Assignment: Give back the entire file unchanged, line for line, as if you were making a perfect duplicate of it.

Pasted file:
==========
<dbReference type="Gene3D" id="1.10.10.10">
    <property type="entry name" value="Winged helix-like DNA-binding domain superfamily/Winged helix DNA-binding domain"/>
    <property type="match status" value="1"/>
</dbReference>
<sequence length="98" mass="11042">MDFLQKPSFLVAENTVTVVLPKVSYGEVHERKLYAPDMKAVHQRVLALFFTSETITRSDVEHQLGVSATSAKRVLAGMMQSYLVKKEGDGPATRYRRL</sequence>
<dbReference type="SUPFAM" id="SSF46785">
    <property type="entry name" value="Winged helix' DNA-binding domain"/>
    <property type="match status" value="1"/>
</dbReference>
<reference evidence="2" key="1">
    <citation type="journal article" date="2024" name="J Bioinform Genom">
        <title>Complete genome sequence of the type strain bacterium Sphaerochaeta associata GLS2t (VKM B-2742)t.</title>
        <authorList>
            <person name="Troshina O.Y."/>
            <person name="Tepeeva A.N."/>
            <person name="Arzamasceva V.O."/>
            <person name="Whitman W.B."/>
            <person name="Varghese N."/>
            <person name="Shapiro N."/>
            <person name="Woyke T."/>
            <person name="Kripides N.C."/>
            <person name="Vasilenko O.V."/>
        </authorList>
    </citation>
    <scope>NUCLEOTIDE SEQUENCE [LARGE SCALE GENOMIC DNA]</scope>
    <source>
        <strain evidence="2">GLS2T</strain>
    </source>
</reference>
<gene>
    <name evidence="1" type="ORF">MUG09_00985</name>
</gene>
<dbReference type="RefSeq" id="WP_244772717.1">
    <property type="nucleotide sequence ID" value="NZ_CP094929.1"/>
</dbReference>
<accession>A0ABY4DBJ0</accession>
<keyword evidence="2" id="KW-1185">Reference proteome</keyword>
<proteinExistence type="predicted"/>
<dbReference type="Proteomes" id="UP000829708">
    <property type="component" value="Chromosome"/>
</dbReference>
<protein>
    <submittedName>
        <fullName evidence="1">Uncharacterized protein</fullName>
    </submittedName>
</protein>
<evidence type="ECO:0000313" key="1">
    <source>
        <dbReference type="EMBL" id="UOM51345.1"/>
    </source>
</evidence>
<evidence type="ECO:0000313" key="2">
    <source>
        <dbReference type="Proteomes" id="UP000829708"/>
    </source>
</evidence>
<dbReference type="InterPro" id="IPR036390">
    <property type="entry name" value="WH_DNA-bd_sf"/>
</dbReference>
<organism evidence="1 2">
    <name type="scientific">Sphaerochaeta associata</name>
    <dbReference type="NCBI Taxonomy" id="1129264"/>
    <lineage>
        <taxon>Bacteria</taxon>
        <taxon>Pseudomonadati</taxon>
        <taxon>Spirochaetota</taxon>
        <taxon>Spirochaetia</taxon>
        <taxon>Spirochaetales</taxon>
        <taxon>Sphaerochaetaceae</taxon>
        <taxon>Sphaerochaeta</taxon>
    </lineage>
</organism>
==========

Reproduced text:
<dbReference type="Gene3D" id="1.10.10.10">
    <property type="entry name" value="Winged helix-like DNA-binding domain superfamily/Winged helix DNA-binding domain"/>
    <property type="match status" value="1"/>
</dbReference>
<sequence length="98" mass="11042">MDFLQKPSFLVAENTVTVVLPKVSYGEVHERKLYAPDMKAVHQRVLALFFTSETITRSDVEHQLGVSATSAKRVLAGMMQSYLVKKEGDGPATRYRRL</sequence>
<dbReference type="SUPFAM" id="SSF46785">
    <property type="entry name" value="Winged helix' DNA-binding domain"/>
    <property type="match status" value="1"/>
</dbReference>
<reference evidence="2" key="1">
    <citation type="journal article" date="2024" name="J Bioinform Genom">
        <title>Complete genome sequence of the type strain bacterium Sphaerochaeta associata GLS2t (VKM B-2742)t.</title>
        <authorList>
            <person name="Troshina O.Y."/>
            <person name="Tepeeva A.N."/>
            <person name="Arzamasceva V.O."/>
            <person name="Whitman W.B."/>
            <person name="Varghese N."/>
            <person name="Shapiro N."/>
            <person name="Woyke T."/>
            <person name="Kripides N.C."/>
            <person name="Vasilenko O.V."/>
        </authorList>
    </citation>
    <scope>NUCLEOTIDE SEQUENCE [LARGE SCALE GENOMIC DNA]</scope>
    <source>
        <strain evidence="2">GLS2T</strain>
    </source>
</reference>
<gene>
    <name evidence="1" type="ORF">MUG09_00985</name>
</gene>
<dbReference type="RefSeq" id="WP_244772717.1">
    <property type="nucleotide sequence ID" value="NZ_CP094929.1"/>
</dbReference>
<accession>A0ABY4DBJ0</accession>
<keyword evidence="2" id="KW-1185">Reference proteome</keyword>
<proteinExistence type="predicted"/>
<dbReference type="Proteomes" id="UP000829708">
    <property type="component" value="Chromosome"/>
</dbReference>
<protein>
    <submittedName>
        <fullName evidence="1">Uncharacterized protein</fullName>
    </submittedName>
</protein>
<evidence type="ECO:0000313" key="1">
    <source>
        <dbReference type="EMBL" id="UOM51345.1"/>
    </source>
</evidence>
<evidence type="ECO:0000313" key="2">
    <source>
        <dbReference type="Proteomes" id="UP000829708"/>
    </source>
</evidence>
<dbReference type="InterPro" id="IPR036390">
    <property type="entry name" value="WH_DNA-bd_sf"/>
</dbReference>
<organism evidence="1 2">
    <name type="scientific">Sphaerochaeta associata</name>
    <dbReference type="NCBI Taxonomy" id="1129264"/>
    <lineage>
        <taxon>Bacteria</taxon>
        <taxon>Pseudomonadati</taxon>
        <taxon>Spirochaetota</taxon>
        <taxon>Spirochaetia</taxon>
        <taxon>Spirochaetales</taxon>
        <taxon>Sphaerochaetaceae</taxon>
        <taxon>Sphaerochaeta</taxon>
    </lineage>
</organism>